In the Hands of Local Gangs.

Within Kingston, gangs involved in drug trafficking, extortion, robbery, and the exploitation of prostitution have their own well-defined geography of crime which, moreover, has undergone changes and changed its structure compared to the past.

To date, in fact, the ‘Dons’ of the urban areas have disappeared from the Jamaican criminal scene, including the infamous Christopher Michael Coke, better known as ‘Dudus’, head of the Shower Posse, sentenced a few months ago to 23 years of prison by the New York Court. The Shower Posse is a group halfway between organized crime and collusion with the political world. It was formed around the 1970s to launch and support the political career of the Jamaican Labour Party, with which it still maintains relationships and ties today. Immediately distinguished from the other Jamaican gangsters, it moved from controlling the streets and the local political electorate to business in North America, starting to create a small drug trafficking circuit.

Kingston. Soldiers in the city on duty in the car.

The disappearance of the big bosses has given rise to a phenomenon of smaller aggregations that traffic on the local market, headed by the ‘Corner Dons’, small bosses who make the balance of power even more fluid and, consequently, less manageable.
However, some of the historical aggregations remain standing and well rooted in the territories to which they belong. Among these there is One Order, present predominantly in Spanish Town and strongly supported by the JLP which is opposed by Klansman, which is the garrison of the PNP.
In 2006, following the killing of boss Bun Man Hope, members of the organization razed the courthouse to the ground, giving a clear demonstration of their strength. The group also has branches abroad and in particular in New York, Toronto, and London.
In addition, the gangs also control the production and trafficking of drugs, thus generating an annual income of about 560 million. The country is a large cannabis producer, as well as an exporter to the US and Canadian markets. In particular, in the period between 1968 and 1980, production reached truly important figures, placing Jamaica among the top global producers. In the 1990s, the flow of cocaine and the production of marijuana constituted 7.6% of the national economy. In the early 2000s, albeit reduced compared to the period taken in question, activities related to the trafficking and production of drugs recorded important data, however, with revenues equal to 210 million dollars per year, 160 of which came from exports alone. In 2013 it was estimated that the hectares set aside for the cultivation of cannabis amounted to 15,000 distributed throughout the national territory and mainly in mountainous areas and along the tributaries of the Nera River.

Young cannabis plants. Green background of marijuana leaves.

Furthermore, Jamaica, together with the Bahamas, represents an important transit corridor for cocaine bound for the United States and through which approximately 40 MT per year are said to pass. The security of this corridor is entrusted to the Jamaican gangs.
In addition to cocaine and marijuana, Jamaican hashish oil is also very popular on the market, the main target market of which is Canada, where large communities of Jamaicans reside who provide for the subsequent local sorting.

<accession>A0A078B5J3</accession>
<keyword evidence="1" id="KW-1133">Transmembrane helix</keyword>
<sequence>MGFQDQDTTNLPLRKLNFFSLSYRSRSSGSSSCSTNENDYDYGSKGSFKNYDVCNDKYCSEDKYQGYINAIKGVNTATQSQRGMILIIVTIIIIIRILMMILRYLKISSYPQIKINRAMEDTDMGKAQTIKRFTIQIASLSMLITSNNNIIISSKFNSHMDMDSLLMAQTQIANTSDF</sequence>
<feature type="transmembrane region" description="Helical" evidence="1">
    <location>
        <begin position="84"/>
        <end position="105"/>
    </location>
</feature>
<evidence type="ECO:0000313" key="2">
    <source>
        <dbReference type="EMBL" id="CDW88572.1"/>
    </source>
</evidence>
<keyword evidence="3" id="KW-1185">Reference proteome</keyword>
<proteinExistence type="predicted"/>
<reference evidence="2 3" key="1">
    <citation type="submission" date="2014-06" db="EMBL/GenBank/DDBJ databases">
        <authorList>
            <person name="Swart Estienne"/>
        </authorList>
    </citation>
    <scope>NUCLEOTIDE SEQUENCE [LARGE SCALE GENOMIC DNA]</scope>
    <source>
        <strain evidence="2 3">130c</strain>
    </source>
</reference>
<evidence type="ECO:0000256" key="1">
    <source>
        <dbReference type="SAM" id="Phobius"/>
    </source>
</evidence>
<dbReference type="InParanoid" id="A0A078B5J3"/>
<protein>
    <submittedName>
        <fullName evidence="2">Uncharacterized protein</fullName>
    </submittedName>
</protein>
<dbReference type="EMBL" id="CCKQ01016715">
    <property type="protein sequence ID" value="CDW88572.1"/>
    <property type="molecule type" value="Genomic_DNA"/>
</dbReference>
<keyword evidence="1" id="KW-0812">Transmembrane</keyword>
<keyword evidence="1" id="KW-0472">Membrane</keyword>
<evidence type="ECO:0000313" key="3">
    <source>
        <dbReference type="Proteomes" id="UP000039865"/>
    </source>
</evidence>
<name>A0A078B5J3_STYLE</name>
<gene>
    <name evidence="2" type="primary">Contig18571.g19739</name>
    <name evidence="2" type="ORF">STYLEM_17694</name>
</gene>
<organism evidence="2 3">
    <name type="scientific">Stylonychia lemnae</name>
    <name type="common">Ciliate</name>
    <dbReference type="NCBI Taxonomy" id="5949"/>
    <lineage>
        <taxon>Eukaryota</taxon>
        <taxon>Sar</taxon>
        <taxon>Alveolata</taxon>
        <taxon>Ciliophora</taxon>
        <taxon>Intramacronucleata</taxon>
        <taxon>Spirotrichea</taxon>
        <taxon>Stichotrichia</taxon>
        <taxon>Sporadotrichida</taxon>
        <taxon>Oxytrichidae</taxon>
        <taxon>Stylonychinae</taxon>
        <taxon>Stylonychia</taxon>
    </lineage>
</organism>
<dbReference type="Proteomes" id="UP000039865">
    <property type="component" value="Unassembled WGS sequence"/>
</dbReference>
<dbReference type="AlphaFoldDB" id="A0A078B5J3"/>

However, it must be pointed out that the extensive cultivation of hemp also corresponds to a vast internal consumption since, from a cultural point of view, it is understood as a singularly accepted phenomenon. This also explains the involvement in the production of many small producers for whom the cultivation of hemp becomes an obligatory productive choice. As a cultural element, it seems that hemp was introduced by immigrant Indian labourers who came to work in the sugar cane plantations abandoned by the Africans in 1838, after the end of slavery throughout the British Empire.
In fact, it seems that it was not previously known on the island and was assimilated by the rest of the population during this time span due to the cultural contact between the two ethnic groups on the plantations and between neighbouring communities.

Young Man. Hairstyle Rasta Braids Hair (Max Pixel)

In the early 2000s, to deal with this phenomenon, the Jamaican Senate unanimously decided to set up a ‘National Commission on Ganja’ led by Professor Barry Chevannes, who in a few months developed a series of very clear recommendations, including the decriminalization of cannabis for personal and religious use, as well as the development of prevention aimed at young people and schools and, above all, the modification of the approach of the police forces. The top priority was to crack down on crack and cocaine trafficking and not persecute ganja users.
A final report was thus drawn up which was delivered to a special committee (Joint Select Committee) in charge of sifting through the proposals before presenting them to Parliament. In 2003, the committee forwarded the proposed decriminalization of hemp to Parliament but, although the majority of Parliament agreed, the examination of the project stalled due to the opposition of influential sectors of society represented by Attorney General Michael Hylton (who appealed to respect for international conventions).
That, above all, was due to pressure from the US government which interpreted this reform as a yielding to the war on drugs policy, under penalty of the threat to suspend economic aid.
Nevertheless, there is a steady commitment on the part of the institutions aimed at curbing the use of drugs among the population and in particular, among young people. In fact, it is estimated that over 187,000 Jamaicans consume hard drugs, particularly in the age group between 12 and 55 years.(



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